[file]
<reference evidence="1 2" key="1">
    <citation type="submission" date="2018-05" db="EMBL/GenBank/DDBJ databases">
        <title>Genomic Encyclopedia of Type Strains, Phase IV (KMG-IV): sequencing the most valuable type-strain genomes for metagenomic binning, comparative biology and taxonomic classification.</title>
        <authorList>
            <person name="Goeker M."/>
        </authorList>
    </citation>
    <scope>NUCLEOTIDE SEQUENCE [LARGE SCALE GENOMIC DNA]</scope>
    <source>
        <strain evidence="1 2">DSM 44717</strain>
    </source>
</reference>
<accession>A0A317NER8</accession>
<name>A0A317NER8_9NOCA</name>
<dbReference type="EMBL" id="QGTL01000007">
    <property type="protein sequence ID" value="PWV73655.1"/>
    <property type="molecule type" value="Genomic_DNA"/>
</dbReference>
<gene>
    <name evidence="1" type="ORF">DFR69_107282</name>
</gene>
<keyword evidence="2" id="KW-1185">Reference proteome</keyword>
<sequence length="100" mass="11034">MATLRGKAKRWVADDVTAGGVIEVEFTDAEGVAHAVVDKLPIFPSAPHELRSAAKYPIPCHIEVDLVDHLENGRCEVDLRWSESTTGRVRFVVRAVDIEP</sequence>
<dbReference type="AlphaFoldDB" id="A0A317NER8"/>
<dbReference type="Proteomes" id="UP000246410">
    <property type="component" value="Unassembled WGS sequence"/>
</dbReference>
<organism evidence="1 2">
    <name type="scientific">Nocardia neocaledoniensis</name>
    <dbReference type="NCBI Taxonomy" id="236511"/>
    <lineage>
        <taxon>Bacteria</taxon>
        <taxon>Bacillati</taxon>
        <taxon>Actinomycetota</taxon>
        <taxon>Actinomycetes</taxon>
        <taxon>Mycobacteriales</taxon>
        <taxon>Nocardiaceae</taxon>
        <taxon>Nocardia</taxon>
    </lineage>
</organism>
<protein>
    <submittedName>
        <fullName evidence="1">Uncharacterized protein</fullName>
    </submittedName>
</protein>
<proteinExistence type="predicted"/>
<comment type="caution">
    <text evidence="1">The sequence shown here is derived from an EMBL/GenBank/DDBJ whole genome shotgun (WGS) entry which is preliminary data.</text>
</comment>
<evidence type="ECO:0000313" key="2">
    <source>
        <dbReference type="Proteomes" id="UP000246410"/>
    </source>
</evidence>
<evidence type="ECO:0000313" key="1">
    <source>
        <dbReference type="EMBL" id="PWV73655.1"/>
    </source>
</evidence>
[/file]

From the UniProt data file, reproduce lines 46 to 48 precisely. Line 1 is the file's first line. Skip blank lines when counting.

<proteinExistence type="predicted"/>
<comment type="caution">
    <text evidence="1">The sequence shown here is derived from an EMBL/GenBank/DDBJ whole genome shotgun (WGS) entry which is preliminary data.</text>